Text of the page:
NAPLES, Italy — The Navy must get creative about where it places ships as it increases the number stationed around the globe and away from their homeports in the United States, Chief of Naval Operations Adm. Jonathan W. Greenert said Thursday during an all-hands forum with sailors in Naples.
The Navy plans to expand to a 300-ship fleet by 2019, up from the current fleet of 285, but shy of a standing goal of 313 ships, Greenert said.
Despite the shift in the U.S. defense posture to focus more heavily on the Pacific, the Navy is not likely to see much change in its already strong presence in the region, Greenert said.
The Navy has about 50 ships deployed to the Pacific area, or about half of the total number of deployed ships.
“That has been that way for some time, and I think that kind of rotation, or something close to it … will be that way for the future,” Greenert said in a subsequent interview with Stars and Stripes.
But there will be some changes in the Pacific, Greenert said.
The Navy plans to base four new Littoral Combat Ships in Singapore, putting its modular ships in an area where they can be used for a number of missions, from special operations to combating piracy. And placing ships in Singapore dramatically cuts down transit time across the Pacific, Greenert added.
“It’ll be a different mix of ships in 2019. It’ll be a slightly different mix of ships in 2017 [than today] as we evolve,” Greenert said. “Frigates will retire, some of the mine sweepers will start to retire, Littoral Combat Ships will come in, joint high-speed vessels will come in. The number of cruisers and destroyers will remain about the same … the number of submarines are slowly going down, and that’s a very big concern of mine. We’re starting with 55 today; we’ll be at 50 by 2017.”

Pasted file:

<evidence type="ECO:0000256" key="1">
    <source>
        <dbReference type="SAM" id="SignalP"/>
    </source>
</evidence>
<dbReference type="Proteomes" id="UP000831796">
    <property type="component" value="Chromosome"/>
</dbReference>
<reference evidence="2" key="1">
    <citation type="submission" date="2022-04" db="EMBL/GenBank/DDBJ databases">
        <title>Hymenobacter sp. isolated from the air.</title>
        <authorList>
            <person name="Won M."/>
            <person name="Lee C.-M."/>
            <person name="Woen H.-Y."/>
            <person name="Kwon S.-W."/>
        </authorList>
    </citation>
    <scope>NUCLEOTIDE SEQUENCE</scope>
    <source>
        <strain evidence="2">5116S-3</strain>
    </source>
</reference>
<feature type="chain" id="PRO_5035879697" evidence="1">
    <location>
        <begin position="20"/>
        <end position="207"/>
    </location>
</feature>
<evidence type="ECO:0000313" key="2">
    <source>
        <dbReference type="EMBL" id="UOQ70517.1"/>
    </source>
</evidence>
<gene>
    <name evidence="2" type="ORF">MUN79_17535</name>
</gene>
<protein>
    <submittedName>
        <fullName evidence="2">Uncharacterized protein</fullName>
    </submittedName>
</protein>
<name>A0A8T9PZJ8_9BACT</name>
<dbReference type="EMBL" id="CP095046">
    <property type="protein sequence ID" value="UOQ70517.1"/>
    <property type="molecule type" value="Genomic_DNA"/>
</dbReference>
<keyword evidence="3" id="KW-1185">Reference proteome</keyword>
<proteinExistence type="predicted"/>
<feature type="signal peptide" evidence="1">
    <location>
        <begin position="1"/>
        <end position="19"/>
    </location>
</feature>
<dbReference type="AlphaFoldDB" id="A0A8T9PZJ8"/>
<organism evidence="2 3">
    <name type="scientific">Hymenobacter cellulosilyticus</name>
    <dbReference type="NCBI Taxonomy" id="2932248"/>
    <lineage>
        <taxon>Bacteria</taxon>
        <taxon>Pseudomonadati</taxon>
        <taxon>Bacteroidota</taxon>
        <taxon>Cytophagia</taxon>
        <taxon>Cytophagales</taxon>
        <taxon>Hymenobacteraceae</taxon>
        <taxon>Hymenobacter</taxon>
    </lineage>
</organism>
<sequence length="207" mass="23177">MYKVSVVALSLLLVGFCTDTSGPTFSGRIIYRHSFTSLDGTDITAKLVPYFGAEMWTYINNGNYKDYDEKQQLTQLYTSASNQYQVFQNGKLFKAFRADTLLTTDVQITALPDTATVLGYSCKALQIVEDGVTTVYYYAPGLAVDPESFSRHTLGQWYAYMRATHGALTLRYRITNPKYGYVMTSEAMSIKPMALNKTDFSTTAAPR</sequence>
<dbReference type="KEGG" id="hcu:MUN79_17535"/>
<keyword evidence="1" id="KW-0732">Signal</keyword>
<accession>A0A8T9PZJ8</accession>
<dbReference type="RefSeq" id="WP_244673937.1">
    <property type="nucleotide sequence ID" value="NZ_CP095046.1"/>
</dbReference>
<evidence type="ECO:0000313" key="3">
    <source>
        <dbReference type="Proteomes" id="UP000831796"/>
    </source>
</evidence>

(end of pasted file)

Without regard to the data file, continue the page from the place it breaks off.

In the Mideast, Greenert said, the Navy would like to double the number of patrol boats in Bahrain, increasing the fleet of five patrol boats there now by moving some that are currently stationed in Virginia.
But Greenert said the importance of Europe has not diminished.
Sailors in Europe “will be as busy as they have been before,” Greenert said in subsequent remarks to reporters. “This focus on Asia-Pacific and the Middle East won’t change the importance of NATO and the European theater. In fact, a major part of our changes for the future [is] the establishment … in Rota of four destroyers. That’s a major step and, in fact, the largest ship change, we have out there.”
Last week, Secretary of the Navy Ray Mabus announced the four Arleigh Burke-class guided-missile destroyers heading for Rota, Spain, include three from Norfolk, Va.: the USS Ross, the USS Donald Cook, and the USS Porter, and one from Mayport, Fla.: the USS Carney. The ships, equipped with missile defense capabilities, are part of the European Phased Adaptive Approach to enhance security in Europe.
The Ross and Donald Cook will arrive in fiscal 2014, and Carney and Porter in fiscal 2015, according to Mabus.
But the Navy’s immediate fiscal responsibility lies with addressing maintenance needs, especially at a time when the operational tempo is 40 percent higher. Last year, a fifth of the Navy’s ships fell short of combat readiness, a shortfall the sea service is slowly rectifying, Greenert told Stars and Stripes.
“We have increased proficiency by our crews to do planned maintenance,” Greenert said. “The kids are understanding the systems better. They’re getting the inspections done. Minor problems are being identified and repaired before they become major problems … [and] we have to continue this march uphill to make sure that we man the ships with the right skill levels and the right supervisory levels.”
Greenert is in Naples to attend Friday’s change of command ceremony in which Vice Adm. Bruce Clingan, who has been approved for promotion to the rank of admiral, will replace Adm. Samuel Locklear, commander of U.S. Naval Forces Europe and U.S. Naval Forces Africa.